So come and see us sometime, Mrs May. And then perhaps go and have a look at how they do things in Finland. And maybe after that, we can talk again about school lunches.

Primary school kids at a table in school cafeteria, close up

The (Reception) year that was

It’s the last week of the eldest boy’s first year at school, and it has been the biggest (and probably best) year of his little life so far. If you read my last post about school, you’ll know that I have found the rather frenetic pace of school life challenging to say the least. This term alone there’s been bring a bottle day, bring a jazzy jar day, the school disco, sports day, the summer fair, collections and parties for the soon-to-be-retiring Headteacher, a cake bake and more. With at least one event a week to keep up with as well as the logistics of getting to and from school, Reception has been more of a struggle than I anticipated.

My boy, however, has sailed through and absolutely loved it.

Just over 2 years ago, his nursery told me they were concerned about how quiet he was. I had no worries of my own about my little boy – yes he was very shy, he had never been immediately outgoing around other children, but at home he chatted away non-stop, was affectionate and had adjusted very well to the arrival of his little brothers. But my worry was this – he was due to start school just over a year later and, as an August boy, would be one of the babies of the class. If nursery thought he was ‘behind’, how was he going to cope with the jump up to school?

I needn’t have worried. From day 1, my little boy has skipped happily into school, settling into his new environment and soaking up absolutely everything; proving what I had often suspected – that targets and tick-boxes for pre-schoolers do very little apart from cause parents to worry. Not only did he throw himself into his new routine with huge enthusiasm, but rather impressively he now has an excellent grasp of how to run a successful infant school and has set up his own version at home, with two particularly disruptive pupils. As well as introducing his little brothers to Phonics and Literacy, he is also doing an effective job of running the administrative side of things: collecting up lunch choices, reporting absences to the school office and arranging last minute supply teachers.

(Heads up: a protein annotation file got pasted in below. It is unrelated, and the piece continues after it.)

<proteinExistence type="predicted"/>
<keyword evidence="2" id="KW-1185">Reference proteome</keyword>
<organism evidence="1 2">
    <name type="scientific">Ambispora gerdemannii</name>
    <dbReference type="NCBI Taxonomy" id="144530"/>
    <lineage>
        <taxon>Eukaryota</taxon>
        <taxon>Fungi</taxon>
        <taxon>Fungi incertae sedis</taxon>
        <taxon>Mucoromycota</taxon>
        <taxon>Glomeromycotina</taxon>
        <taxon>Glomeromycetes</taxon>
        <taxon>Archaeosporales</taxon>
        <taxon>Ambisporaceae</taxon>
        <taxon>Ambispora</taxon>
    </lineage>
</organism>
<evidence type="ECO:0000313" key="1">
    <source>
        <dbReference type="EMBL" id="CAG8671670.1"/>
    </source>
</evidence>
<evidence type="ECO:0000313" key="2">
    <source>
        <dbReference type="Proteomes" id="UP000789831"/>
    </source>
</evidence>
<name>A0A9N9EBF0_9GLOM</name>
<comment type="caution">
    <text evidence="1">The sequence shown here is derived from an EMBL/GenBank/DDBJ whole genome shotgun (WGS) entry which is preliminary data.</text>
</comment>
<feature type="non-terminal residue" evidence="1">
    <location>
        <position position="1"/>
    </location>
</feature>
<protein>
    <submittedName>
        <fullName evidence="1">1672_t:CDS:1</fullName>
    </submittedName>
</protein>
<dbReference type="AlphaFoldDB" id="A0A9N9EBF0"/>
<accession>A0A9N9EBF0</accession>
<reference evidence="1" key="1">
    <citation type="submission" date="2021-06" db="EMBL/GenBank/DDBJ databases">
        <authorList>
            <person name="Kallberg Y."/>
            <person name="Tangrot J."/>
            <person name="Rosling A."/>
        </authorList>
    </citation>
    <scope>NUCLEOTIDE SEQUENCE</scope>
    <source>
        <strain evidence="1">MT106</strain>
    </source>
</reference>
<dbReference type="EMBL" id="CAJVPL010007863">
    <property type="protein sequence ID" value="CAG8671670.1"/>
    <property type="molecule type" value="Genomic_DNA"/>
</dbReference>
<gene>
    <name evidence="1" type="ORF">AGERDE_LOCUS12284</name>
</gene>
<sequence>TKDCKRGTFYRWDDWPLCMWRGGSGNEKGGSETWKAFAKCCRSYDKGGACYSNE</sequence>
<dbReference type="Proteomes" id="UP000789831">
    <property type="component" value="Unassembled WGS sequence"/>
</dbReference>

The strides he has taken in his learning have been staggering. He has gone from struggling to hold a pencil properly to writing whole paragraphs; from sounding out words to being able to read most of the books on his bookshelf. School seems to have opened his eyes to a whole world of learning – the Ice Age, where egrets can be found, the diet of piranhas; his thirst for knowledge can be exhausting, particularly as the topics that interest him most are those about which I know virtually nothing.

And who’d have thought there was so much joy to be had from a school menu? For the last few months, the soundtrack to Herts menumy life has been the 4 year old reading out Hertfordshire Catering’s menu choices time and time again. Not at all distracted by his brothers climbing up bookcases and flinging themselves off sofas, he continues undeterred: ‘Southern style Quorn burger with diced potatoes, ribbon vegetable chow mein, home-style lasagne with side salad…..’. Even the 2 year olds are now familiar with the three week rotating menu.

He has now moved onto creating his own menus, which yesterday I found covering every available surface so that our living room resembled an extremely colourful version of Hertfordshire Catering’s Head Office.

Aside from his obsession with the school menu, what has struck me the most has been his increased confidence. I doubt he will ever be the most outgoing child in the class; but rather than sticking to my side at birthday parties as used to, he now runs off without hesitation to join in with all the games. Almost as much a milestone for me as him starting school was dropping him off for his first disco – yes really, a disco for 4-6 year olds. I watched my little boy as he ran down the corridor to the hall, and he didn’t look back once. I felt the tears come but quickly pulled myself together, realising that it was quite ridiculous to be crying at the doors of a school disco.

My little boy is not the only one to have loved this year. It’s true, jazzy jars are not my strong point, and I definitely lack patience when faced with three tired boys to walk home at the end of a school day; but actually, I love school too. We moved here six years ago, but it has only been this year that I have really started to feel a part of the community. It has been a year of new friendships, of looking forward to school gate catch ups with other mums as 2 year olds (usually mine) throw tantrums over dropped gingerbread men, and of realising that I am surrounded by a wonderful group of supportive parents, many of whom have helped me pull myself together outside the school gates as I’ve made it quite evident that I have more children than I can competently handle.

So School, whilst I will enjoy my 6 weeks without any jars to fill, costumes to create or slips to return, I will miss you over the holidays. I’ll miss catch ups with friends at the gates and I’ll miss chasing twins around the playground; but most of all I’m sad that what has been a wonderful year for my little boy is almost over.

Thankfully, though, the at-home version of school is sure to be in full-swing over the holidays, complete with the full range of Hertfordshire Catering’s lunch choices.

school run